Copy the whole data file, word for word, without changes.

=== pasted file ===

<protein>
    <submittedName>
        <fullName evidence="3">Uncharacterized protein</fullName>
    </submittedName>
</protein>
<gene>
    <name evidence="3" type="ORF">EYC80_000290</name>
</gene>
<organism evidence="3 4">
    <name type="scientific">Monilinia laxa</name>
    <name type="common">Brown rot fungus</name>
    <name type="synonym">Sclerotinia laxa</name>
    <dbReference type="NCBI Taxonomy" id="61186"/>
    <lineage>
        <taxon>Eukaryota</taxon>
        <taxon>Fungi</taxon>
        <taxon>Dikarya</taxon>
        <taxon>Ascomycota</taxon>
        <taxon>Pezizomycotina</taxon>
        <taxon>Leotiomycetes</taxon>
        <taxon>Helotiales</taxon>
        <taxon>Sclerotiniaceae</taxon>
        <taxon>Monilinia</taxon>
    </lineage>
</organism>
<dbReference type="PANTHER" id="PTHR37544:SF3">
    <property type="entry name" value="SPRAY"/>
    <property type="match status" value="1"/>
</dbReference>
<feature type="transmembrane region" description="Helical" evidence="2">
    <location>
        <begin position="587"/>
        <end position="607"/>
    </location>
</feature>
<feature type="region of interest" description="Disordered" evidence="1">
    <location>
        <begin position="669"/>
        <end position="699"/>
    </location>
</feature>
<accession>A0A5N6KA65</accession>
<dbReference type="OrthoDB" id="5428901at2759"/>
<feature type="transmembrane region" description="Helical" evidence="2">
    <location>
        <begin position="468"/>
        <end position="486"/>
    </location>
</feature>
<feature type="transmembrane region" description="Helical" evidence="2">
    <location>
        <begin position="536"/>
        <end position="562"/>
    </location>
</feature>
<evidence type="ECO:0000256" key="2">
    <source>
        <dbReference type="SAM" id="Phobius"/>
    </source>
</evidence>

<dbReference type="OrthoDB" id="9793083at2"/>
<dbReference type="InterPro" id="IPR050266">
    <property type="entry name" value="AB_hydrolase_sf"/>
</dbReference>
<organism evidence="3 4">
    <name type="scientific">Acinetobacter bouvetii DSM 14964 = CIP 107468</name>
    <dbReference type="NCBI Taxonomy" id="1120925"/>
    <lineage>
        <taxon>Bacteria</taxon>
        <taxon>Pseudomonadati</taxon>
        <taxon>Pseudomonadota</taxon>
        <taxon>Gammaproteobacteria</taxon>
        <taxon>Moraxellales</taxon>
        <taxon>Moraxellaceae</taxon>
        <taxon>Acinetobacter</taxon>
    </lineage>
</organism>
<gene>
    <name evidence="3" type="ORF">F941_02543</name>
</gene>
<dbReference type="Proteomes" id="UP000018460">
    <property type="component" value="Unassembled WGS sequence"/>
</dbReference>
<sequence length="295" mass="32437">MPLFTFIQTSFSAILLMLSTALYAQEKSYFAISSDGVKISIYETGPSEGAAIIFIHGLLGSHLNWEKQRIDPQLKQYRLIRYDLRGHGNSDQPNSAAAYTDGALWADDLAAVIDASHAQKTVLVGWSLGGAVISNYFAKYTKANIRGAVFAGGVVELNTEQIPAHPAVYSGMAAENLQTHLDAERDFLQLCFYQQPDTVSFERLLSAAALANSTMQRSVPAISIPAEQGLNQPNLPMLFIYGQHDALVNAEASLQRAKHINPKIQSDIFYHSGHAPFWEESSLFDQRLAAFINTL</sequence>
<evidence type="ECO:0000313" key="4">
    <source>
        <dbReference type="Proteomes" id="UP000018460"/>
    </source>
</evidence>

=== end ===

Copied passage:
<protein>
    <submittedName>
        <fullName evidence="3">Uncharacterized protein</fullName>
    </submittedName>
</protein>
<gene>
    <name evidence="3" type="ORF">EYC80_000290</name>
</gene>
<organism evidence="3 4">
    <name type="scientific">Monilinia laxa</name>
    <name type="common">Brown rot fungus</name>
    <name type="synonym">Sclerotinia laxa</name>
    <dbReference type="NCBI Taxonomy" id="61186"/>
    <lineage>
        <taxon>Eukaryota</taxon>
        <taxon>Fungi</taxon>
        <taxon>Dikarya</taxon>
        <taxon>Ascomycota</taxon>
        <taxon>Pezizomycotina</taxon>
        <taxon>Leotiomycetes</taxon>
        <taxon>Helotiales</taxon>
        <taxon>Sclerotiniaceae</taxon>
        <taxon>Monilinia</taxon>
    </lineage>
</organism>
<dbReference type="PANTHER" id="PTHR37544:SF3">
    <property type="entry name" value="SPRAY"/>
    <property type="match status" value="1"/>
</dbReference>
<feature type="transmembrane region" description="Helical" evidence="2">
    <location>
        <begin position="587"/>
        <end position="607"/>
    </location>
</feature>
<feature type="region of interest" description="Disordered" evidence="1">
    <location>
        <begin position="669"/>
        <end position="699"/>
    </location>
</feature>
<accession>A0A5N6KA65</accession>
<dbReference type="OrthoDB" id="5428901at2759"/>
<feature type="transmembrane region" description="Helical" evidence="2">
    <location>
        <begin position="468"/>
        <end position="486"/>
    </location>
</feature>
<feature type="transmembrane region" description="Helical" evidence="2">
    <location>
        <begin position="536"/>
        <end position="562"/>
    </location>
</feature>
<evidence type="ECO:0000256" key="2">
    <source>
        <dbReference type="SAM" id="Phobius"/>
    </source>
</evidence>

<dbReference type="OrthoDB" id="9793083at2"/>
<dbReference type="InterPro" id="IPR050266">
    <property type="entry name" value="AB_hydrolase_sf"/>
</dbReference>
<organism evidence="3 4">
    <name type="scientific">Acinetobacter bouvetii DSM 14964 = CIP 107468</name>
    <dbReference type="NCBI Taxonomy" id="1120925"/>
    <lineage>
        <taxon>Bacteria</taxon>
        <taxon>Pseudomonadati</taxon>
        <taxon>Pseudomonadota</taxon>
        <taxon>Gammaproteobacteria</taxon>
        <taxon>Moraxellales</taxon>
        <taxon>Moraxellaceae</taxon>
        <taxon>Acinetobacter</taxon>
    </lineage>
</organism>
<gene>
    <name evidence="3" type="ORF">F941_02543</name>
</gene>
<dbReference type="Proteomes" id="UP000018460">
    <property type="component" value="Unassembled WGS sequence"/>
</dbReference>
<sequence length="295" mass="32437">MPLFTFIQTSFSAILLMLSTALYAQEKSYFAISSDGVKISIYETGPSEGAAIIFIHGLLGSHLNWEKQRIDPQLKQYRLIRYDLRGHGNSDQPNSAAAYTDGALWADDLAAVIDASHAQKTVLVGWSLGGAVISNYFAKYTKANIRGAVFAGGVVELNTEQIPAHPAVYSGMAAENLQTHLDAERDFLQLCFYQQPDTVSFERLLSAAALANSTMQRSVPAISIPAEQGLNQPNLPMLFIYGQHDALVNAEASLQRAKHINPKIQSDIFYHSGHAPFWEESSLFDQRLAAFINTL</sequence>
<evidence type="ECO:0000313" key="4">
    <source>
        <dbReference type="Proteomes" id="UP000018460"/>
    </source>
</evidence>